A pro-Beijing political activist in Hong Kong on Friday reported a prominent law professor and rights activist to police for "sedition" over speculative comments he made relating to possible independence for the city, as the ruling Chinese Communist Party stepped up its campaign to ban any talk of autonomy for the city.
Earlier this month, Hong Kong University associate professor Benny Tai told a political discussion forum in Taiwan that the city might consider various options including independence in the event that China became a democratic country.
Chinese officials and media commentators have hit out at Tai, dismissing his claim not to support the idea, saying that he represents a threat to China's sovereignty and accusing him of making common cause with supporters of independence in Taiwan.
Tai's comments also prompted an unprecedented rebuke from the Hong Kong government, which "strongly condemned" them in an official statement.
Now, Kenny Po from the pro-Beijing Defend Hong Kong Campaign, who also led a protest against Tai's comments, outside Hong Kong police headquarters, says Tai may have violated Hong Kong criminal law.
"Benny Tai shouldn't take the people of Hong Kong for idiots, thinking that we won't sue him," Po told reporters after making the complaint. "Actually, we will."
"Articles 9 and 10 of the Crimes Ordinance contain references to incitement [to sedition or subversion], and on the face of it, it seems to me that Benny Tai has committed that crime," Po said. "I hope the police department will act quickly on my report."
Article 10 of the ordinance dates back to when Hong Kong was a British colony, and states that seditious words can include words intended "to excite Her Majesty’s subjects or inhabitants of Hong Kong to attempt to procure the alteration, otherwise than by lawful means, of any other matter in Hong Kong as by law established."
The city's mini-constitution, the Basic Law, requires the city to legislate against "treason, sedition and subversion" and crimes relating to national security, but also protects the right of Hong Kong citizens to freedom of speech.
Tai has said Beijing is using him as an example of speech that will be forbidden once the sedition and subversion laws are in place.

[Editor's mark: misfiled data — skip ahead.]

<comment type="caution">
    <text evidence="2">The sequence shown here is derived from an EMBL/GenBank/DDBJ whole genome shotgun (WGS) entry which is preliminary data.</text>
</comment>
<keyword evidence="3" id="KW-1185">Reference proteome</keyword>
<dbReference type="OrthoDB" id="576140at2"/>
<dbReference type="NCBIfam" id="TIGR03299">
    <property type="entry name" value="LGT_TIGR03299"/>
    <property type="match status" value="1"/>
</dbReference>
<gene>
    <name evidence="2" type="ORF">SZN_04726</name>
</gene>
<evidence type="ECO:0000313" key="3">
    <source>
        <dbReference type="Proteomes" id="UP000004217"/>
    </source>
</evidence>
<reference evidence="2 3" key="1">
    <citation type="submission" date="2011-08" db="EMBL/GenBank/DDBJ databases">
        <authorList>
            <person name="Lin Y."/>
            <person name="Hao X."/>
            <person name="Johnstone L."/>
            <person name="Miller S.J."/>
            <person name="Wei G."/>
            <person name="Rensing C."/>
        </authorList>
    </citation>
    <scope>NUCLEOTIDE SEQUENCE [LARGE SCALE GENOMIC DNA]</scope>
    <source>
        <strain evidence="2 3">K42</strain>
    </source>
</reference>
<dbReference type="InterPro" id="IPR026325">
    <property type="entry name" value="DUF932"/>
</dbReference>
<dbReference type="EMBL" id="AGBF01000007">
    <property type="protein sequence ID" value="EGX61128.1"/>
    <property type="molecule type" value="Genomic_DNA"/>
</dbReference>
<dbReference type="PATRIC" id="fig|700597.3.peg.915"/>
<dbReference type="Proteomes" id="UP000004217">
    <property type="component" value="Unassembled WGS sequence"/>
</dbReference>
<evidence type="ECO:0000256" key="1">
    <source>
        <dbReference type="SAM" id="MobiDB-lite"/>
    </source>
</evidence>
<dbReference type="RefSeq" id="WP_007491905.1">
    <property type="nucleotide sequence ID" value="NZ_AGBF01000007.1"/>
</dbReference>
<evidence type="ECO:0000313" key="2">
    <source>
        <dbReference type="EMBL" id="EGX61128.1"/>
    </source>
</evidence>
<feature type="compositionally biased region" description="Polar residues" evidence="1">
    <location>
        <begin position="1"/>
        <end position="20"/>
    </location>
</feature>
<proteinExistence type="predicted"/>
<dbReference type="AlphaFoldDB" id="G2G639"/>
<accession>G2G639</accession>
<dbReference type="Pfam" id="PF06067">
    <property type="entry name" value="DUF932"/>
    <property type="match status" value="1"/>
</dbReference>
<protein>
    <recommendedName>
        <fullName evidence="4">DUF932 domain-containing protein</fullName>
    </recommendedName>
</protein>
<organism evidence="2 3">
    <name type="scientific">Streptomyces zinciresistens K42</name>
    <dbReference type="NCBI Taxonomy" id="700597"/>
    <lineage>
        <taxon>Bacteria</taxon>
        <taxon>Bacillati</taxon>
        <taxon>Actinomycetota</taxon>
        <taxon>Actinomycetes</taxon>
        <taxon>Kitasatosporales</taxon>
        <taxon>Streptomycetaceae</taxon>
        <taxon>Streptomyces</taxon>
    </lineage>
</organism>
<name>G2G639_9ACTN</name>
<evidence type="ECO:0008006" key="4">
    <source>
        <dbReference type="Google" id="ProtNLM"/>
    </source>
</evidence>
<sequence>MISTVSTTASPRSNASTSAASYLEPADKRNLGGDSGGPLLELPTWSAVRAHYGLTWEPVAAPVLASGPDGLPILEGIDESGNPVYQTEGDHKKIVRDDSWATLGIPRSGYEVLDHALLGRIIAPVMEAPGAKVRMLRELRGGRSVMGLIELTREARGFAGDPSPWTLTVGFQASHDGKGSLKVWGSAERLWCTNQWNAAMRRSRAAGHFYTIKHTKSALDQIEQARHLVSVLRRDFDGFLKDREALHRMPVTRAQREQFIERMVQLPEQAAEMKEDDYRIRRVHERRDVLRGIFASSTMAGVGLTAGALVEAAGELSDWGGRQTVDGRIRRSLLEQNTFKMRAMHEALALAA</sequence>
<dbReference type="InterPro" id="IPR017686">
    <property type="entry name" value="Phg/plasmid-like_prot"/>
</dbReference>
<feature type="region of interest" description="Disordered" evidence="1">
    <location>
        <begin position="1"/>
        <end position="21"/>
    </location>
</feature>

Impact of Tai’s comments
Meanwhile, the city's Legislative Council (LegCo) looks set to debate the impact of Tai's comments on the national interest and on the interests of Hong Kong as a Special Administrative Region of China.
But a bid by pro-democracy lawmaker Kwok Ka-ki of the Civic Party to debate the damage done by the government's reaction was voted down.
Tai, a founder of the 2014 Occupy Central protests, had put forward a hypothetical suggestion that Hong Kong could one day consider the idea of independence, should China ever become a democracy.
Gary Chan, of the pro-Beijing Democratic Alliance for the Betterment and Progress of Hong Kong (DAB), said the whole point of the forum where Tai made the comments was to discuss independence.
"Benny Tai's comments very clearly brought up the question of Hong Kong independence, so they can't be defended with the use of academic freedom," Chan said. "LegCo needs to send a very clear message to the general public, because ... we don't want people to get the wrong idea about this."
DAB district councilor Chan Hok Fung agreed.
"This was a pro-independence forum about independence for Taiwan and Hong Kong ... so he can be said to have promoted Hong Kong independence," he said. "We want LegCo members to get the chance to clarify that they oppose Hong Kong independence."
'An academic hypothesis'
The police report came after prominent Christians penned an open letter on Thursday criticizing Hong Kong and Chinese officials for violating the Basic Law's protections for freedom of speech.
"This time, the Hong Kong government took the lead in accusing Benny Tai of advocating Hong Kong independence," Hong Kong pastor and letter signatory Lau Chi Hong told RFA. "This actually harmed Hong Kong people's freedom of speech and academic freedom as guaranteed by the Basic Law."
"We don't believe that Professor Tai's comments in Taiwan were advocating independence for Hong Kong," Lau said. "It was just an academic hypothesis based on one possible development in the future ... and we strongly condemn the attack on the professor."
The letter has collected around 1,500 signatures from members of some 20 Christian groups in Hong Kong.
Tai has repeatedly denied supporting Hong Kong independence, but Communist Party mouthpiece the People's Daily earlier this week called for him to be punished, hinting that the University of Hong Kong might consider firing him.
The ongoing row over Tai, which saw more than 1,000 protesters take to the streets to demonstrate for freedom of speech last weekend, comes amid growing concern by civil and political rights groups over dwindling freedom of expression in the former British colony.
Reported by Lam Kwok-lap for RFA's Cantonese Service, and by Chen Pan for the Mandarin Service. Translated and edited by Luisetta Mudie.